CANADA FX DEBT-C$ weakens as Yellen, data boost Fed hike bets
(Adds analyst comment, updates prices to close) * Canadian dollar settles at C$1.3507, or 74.04 U.S. cents * Loonie had earlier touched strongest since Nov. 10 at C$1.3400 * Bond prices lower across the yield curve By Alastair Sharp TORONTO, Nov 17 (Reuters) - The Canadian dollar weakened against its U.S. counterpart on Thursday as strong U.S. economic data and comments from Federal Reserve Chair Janet Yellen solidified expectations of a U.S. interest rate hike next month. A broadly stronger greenback weighed on oil prices, which had earlier helped the loonie strengthen to a one-week high on hopes for an OPEC deal to limit production. Oil is one of Canada's major exports. The Canadian dollar settled at C$1.3507 to the greenback, or 74.04 U.S. cents, weaker than Wednesday's close of C$1.3441, or 74.40 U.S. cents. The U.S. dollar and bond yields have jumped since last week's presidential election victory by Donald Trump, who has promised tax cuts and spending that could spark U.S. inflation. While the market broadly expects a Fed hike in December, the Bank of Canada is seen stuck on the sidelines. "The Bank of Canada is handcuffed when it comes to raising interest rates in response to the Fed given the vulnerabilities in the housing market," said Scott Smith, senior market analyst at Cambridge Global Payments in Toronto. He said the Canadian currency could push up to C$1.37 or C$1.38 into early 2017 as the market moves to price in a more aggressive Fed hiking cycle through next year. The currency's weakest level of the session was C$1.3522, while it touched its strongest since Nov. 10 at C$1.3400. On Monday, the currency touched its weakest in eight months at C$1.3589. Canada's inflation report for October is due on Friday. The annual inflation rate is forecast to rise to 1.5 percent, closer to the Bank of Canada's 2 percent target. U.S. consumer prices recorded their biggest increase in six months in October, helping support the December Fed hike thesis. The U.S. central bank could raise rates "relatively soon" if economic data keeps pointing to an improving labor market and rising inflation, Fed Chair Yellen said. Lending activity to Canadian small businesses slowed modestly in September, though borrowing picked up for medium-sized firms, a report showed. Foreign investors bought a net C$11.77 billion in Canadian securities in September, mainly in new bonds, Statistics Canada said. Canadian government bond prices were lower across a steeper yield curve in sympathy with U.S. Treasuries. The two-year dipped 3 Canadian cents to yield 0.676 percent, and the benchmark 10-year fell 50 Canadian cents to yield 1.561 percent. The 10-year yield touched its highest since December on Wednesday. (Additional reporting by Fergal Smith; Editing by W Simon and James Dalgleish)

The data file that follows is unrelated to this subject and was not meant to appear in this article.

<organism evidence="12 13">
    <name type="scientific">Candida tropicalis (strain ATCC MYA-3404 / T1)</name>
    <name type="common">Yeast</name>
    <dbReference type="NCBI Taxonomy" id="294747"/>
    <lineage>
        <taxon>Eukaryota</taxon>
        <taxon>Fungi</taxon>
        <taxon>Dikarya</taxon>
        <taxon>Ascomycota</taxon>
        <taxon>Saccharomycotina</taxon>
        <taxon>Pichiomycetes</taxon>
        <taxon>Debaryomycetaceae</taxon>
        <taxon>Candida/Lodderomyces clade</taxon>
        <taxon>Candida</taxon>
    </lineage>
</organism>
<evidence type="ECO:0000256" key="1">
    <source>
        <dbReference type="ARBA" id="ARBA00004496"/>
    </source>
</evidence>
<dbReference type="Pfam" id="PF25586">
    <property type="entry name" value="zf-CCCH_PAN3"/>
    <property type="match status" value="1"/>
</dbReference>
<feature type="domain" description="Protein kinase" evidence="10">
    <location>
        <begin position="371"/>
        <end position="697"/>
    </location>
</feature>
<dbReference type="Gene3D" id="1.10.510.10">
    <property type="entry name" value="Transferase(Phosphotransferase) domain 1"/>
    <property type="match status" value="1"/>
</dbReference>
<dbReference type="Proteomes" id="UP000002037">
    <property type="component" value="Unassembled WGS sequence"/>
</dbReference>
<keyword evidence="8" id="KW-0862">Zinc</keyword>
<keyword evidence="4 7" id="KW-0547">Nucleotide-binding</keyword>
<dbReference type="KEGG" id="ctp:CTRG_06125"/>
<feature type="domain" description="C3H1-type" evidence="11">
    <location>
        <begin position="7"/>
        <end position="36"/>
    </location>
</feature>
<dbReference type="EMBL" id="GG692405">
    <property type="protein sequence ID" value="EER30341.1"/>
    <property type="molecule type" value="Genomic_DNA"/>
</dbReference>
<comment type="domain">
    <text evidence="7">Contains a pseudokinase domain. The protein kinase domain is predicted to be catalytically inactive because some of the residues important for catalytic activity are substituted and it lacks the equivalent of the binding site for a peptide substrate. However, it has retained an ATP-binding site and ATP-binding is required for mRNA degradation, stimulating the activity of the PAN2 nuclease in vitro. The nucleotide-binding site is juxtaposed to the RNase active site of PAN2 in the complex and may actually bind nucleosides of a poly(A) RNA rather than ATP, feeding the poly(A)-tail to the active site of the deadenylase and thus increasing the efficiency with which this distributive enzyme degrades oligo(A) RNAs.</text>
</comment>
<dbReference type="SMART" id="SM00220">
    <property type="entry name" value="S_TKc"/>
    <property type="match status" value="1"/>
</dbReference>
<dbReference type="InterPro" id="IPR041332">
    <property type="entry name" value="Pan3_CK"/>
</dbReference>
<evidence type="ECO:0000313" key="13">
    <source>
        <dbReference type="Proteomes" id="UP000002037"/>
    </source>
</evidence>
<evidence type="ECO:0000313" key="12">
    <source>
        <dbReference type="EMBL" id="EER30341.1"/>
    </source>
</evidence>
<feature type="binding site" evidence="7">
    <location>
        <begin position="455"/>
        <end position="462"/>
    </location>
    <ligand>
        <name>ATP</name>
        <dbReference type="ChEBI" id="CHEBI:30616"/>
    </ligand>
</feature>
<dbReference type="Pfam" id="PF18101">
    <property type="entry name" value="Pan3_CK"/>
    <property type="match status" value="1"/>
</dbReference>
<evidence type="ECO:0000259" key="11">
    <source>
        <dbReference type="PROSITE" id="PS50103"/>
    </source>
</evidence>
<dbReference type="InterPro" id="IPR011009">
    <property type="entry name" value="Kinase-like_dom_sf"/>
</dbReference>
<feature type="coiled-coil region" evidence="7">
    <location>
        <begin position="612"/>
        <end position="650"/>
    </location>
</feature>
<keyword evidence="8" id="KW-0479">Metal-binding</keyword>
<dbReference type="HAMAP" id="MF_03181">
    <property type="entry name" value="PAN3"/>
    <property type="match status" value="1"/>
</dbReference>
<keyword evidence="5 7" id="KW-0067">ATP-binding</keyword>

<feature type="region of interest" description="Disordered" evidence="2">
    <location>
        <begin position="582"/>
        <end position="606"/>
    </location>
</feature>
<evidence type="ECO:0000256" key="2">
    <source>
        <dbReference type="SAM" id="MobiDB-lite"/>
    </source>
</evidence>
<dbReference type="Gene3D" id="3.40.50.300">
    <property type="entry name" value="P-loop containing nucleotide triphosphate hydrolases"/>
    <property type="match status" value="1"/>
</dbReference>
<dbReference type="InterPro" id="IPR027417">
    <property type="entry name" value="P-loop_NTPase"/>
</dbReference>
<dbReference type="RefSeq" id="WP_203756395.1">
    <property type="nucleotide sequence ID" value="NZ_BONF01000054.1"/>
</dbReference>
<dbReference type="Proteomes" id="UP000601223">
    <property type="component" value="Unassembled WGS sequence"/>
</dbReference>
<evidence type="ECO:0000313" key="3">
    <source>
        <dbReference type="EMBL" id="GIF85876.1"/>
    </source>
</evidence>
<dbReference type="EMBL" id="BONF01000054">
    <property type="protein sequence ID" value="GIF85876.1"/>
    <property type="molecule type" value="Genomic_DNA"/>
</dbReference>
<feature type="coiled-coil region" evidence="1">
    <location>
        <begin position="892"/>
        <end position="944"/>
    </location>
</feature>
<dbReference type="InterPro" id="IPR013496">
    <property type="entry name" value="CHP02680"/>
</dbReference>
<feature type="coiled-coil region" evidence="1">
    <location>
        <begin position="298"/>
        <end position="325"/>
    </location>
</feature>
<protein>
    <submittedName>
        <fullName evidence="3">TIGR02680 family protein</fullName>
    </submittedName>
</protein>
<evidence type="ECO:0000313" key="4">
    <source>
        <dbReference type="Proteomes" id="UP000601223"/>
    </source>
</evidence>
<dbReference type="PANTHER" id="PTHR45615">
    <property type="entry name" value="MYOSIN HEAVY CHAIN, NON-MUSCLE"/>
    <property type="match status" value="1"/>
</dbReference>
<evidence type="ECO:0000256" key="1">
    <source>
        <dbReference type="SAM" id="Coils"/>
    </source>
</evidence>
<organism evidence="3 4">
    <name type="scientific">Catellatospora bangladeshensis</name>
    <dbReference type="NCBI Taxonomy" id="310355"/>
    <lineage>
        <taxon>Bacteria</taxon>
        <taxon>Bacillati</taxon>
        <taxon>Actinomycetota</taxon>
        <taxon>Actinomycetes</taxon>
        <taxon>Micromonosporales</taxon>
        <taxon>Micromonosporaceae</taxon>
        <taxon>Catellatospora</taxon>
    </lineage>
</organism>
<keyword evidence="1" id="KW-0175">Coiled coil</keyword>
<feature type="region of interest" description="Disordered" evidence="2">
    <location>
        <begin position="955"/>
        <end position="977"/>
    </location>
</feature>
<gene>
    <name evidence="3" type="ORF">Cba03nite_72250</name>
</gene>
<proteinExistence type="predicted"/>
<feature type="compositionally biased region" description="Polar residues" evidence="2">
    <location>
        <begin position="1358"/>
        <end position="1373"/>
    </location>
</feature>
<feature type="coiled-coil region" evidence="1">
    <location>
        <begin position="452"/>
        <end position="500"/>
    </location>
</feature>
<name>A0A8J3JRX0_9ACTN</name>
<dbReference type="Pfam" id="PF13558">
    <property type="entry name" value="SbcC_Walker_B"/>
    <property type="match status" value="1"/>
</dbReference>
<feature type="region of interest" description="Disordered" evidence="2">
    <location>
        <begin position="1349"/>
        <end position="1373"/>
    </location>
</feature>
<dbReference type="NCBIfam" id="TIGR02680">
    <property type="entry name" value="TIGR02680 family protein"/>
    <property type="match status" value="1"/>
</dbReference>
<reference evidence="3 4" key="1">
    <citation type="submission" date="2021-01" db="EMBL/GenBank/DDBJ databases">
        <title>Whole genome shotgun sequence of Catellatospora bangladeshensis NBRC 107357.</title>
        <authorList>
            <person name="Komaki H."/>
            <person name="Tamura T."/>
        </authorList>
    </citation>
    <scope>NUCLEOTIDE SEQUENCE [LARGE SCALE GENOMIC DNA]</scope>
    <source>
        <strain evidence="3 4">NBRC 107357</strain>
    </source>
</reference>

© Thomson Reuters 2017 All rights reserved.